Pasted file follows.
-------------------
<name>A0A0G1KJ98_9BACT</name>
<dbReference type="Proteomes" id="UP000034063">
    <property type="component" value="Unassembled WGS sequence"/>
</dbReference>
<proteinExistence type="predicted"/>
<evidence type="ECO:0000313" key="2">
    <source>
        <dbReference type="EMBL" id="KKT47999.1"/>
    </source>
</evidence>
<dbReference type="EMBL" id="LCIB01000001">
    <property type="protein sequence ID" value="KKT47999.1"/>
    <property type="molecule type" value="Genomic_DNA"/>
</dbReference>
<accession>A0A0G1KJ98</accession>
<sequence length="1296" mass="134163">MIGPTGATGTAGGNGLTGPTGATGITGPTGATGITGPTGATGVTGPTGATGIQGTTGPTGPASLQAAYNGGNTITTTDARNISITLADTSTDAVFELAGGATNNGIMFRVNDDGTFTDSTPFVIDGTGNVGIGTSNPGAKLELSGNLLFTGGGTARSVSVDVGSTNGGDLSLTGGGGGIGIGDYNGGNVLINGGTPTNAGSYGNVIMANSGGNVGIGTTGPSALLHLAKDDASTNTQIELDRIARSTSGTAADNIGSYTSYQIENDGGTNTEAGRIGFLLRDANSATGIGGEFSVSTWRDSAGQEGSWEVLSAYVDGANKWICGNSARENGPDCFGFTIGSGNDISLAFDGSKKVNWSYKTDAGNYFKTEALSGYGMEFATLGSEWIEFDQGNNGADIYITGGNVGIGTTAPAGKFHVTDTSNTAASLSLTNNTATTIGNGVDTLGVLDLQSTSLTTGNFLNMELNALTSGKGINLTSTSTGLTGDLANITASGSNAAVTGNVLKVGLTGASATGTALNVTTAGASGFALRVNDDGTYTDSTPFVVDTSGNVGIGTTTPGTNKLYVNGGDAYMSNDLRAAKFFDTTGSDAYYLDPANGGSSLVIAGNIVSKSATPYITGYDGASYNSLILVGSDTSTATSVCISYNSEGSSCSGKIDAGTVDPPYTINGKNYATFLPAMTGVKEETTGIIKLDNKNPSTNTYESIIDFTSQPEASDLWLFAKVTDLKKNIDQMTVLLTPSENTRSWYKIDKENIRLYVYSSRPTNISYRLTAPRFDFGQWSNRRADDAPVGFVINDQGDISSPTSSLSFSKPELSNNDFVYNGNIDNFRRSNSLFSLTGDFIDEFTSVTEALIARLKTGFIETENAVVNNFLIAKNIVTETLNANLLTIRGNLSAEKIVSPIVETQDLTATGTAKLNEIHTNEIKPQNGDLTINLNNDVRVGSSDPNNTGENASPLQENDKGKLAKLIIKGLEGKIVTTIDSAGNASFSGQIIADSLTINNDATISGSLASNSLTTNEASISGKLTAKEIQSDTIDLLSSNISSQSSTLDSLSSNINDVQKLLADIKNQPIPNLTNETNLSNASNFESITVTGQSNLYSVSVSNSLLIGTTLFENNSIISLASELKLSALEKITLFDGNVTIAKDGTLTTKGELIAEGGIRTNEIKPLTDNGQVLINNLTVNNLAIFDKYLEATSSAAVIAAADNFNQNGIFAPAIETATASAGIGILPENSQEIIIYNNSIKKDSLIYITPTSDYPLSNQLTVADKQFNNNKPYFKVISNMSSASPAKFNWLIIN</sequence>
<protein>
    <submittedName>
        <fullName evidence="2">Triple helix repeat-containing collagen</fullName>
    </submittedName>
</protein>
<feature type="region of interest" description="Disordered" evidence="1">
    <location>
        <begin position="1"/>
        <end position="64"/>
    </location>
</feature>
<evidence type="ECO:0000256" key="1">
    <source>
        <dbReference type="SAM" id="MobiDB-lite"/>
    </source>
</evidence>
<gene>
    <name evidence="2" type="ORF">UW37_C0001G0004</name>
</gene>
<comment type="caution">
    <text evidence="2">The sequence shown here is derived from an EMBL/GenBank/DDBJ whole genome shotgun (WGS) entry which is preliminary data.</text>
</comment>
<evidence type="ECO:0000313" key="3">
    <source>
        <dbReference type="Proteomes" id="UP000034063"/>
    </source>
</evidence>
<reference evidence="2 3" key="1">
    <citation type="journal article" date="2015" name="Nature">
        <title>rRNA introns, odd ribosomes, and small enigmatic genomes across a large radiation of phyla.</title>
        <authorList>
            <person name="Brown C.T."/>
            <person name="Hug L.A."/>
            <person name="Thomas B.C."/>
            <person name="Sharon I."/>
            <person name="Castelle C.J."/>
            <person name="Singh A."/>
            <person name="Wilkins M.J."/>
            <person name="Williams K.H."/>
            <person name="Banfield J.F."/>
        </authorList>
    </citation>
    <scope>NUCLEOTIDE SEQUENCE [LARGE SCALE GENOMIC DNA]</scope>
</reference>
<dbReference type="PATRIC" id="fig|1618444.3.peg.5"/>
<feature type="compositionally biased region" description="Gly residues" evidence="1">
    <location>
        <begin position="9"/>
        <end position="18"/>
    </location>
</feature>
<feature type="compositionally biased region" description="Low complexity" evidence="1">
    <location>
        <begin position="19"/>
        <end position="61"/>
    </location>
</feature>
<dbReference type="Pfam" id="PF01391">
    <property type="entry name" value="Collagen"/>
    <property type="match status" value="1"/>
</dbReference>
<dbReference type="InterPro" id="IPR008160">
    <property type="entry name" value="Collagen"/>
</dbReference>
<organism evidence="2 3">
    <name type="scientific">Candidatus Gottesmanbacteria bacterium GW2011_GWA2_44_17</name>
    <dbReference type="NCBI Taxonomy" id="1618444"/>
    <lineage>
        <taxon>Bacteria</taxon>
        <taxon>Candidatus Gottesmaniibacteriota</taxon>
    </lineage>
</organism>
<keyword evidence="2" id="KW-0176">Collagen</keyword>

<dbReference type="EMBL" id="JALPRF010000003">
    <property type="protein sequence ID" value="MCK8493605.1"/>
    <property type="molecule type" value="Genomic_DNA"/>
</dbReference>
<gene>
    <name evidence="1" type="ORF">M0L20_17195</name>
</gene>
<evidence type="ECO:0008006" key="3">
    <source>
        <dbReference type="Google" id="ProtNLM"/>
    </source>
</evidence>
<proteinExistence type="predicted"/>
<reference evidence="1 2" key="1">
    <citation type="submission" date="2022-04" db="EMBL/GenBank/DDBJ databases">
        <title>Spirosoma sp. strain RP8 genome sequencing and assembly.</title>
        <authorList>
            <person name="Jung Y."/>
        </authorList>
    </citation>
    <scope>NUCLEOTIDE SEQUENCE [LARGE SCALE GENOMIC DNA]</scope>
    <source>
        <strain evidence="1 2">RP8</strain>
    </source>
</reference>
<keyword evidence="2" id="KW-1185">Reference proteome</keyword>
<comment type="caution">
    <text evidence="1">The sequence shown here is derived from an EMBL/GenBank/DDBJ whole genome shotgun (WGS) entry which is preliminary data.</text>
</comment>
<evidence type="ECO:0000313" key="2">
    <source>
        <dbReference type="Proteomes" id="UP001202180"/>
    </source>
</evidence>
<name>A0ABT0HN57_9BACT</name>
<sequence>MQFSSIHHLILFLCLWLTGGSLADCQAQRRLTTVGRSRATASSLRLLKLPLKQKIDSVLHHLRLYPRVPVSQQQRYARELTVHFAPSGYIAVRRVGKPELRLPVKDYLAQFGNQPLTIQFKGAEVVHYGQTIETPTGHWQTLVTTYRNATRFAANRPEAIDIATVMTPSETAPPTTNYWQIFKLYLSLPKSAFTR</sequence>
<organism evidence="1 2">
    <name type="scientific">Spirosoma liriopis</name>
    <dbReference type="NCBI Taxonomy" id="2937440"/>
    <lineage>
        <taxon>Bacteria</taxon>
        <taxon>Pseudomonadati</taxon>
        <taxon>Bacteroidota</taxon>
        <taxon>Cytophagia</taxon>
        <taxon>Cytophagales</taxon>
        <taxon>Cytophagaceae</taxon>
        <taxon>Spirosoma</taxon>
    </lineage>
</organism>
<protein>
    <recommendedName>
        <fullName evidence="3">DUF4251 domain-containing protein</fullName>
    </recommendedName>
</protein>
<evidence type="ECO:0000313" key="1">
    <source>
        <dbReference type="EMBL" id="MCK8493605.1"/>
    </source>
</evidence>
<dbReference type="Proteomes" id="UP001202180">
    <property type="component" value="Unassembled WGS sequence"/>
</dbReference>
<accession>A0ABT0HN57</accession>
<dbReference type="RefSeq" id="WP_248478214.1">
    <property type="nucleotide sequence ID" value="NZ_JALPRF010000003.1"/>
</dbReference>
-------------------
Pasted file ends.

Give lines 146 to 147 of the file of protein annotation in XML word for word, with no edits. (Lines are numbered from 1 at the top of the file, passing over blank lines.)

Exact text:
        <dbReference type="EMBL" id="MCK8493605.1"/>
    </source>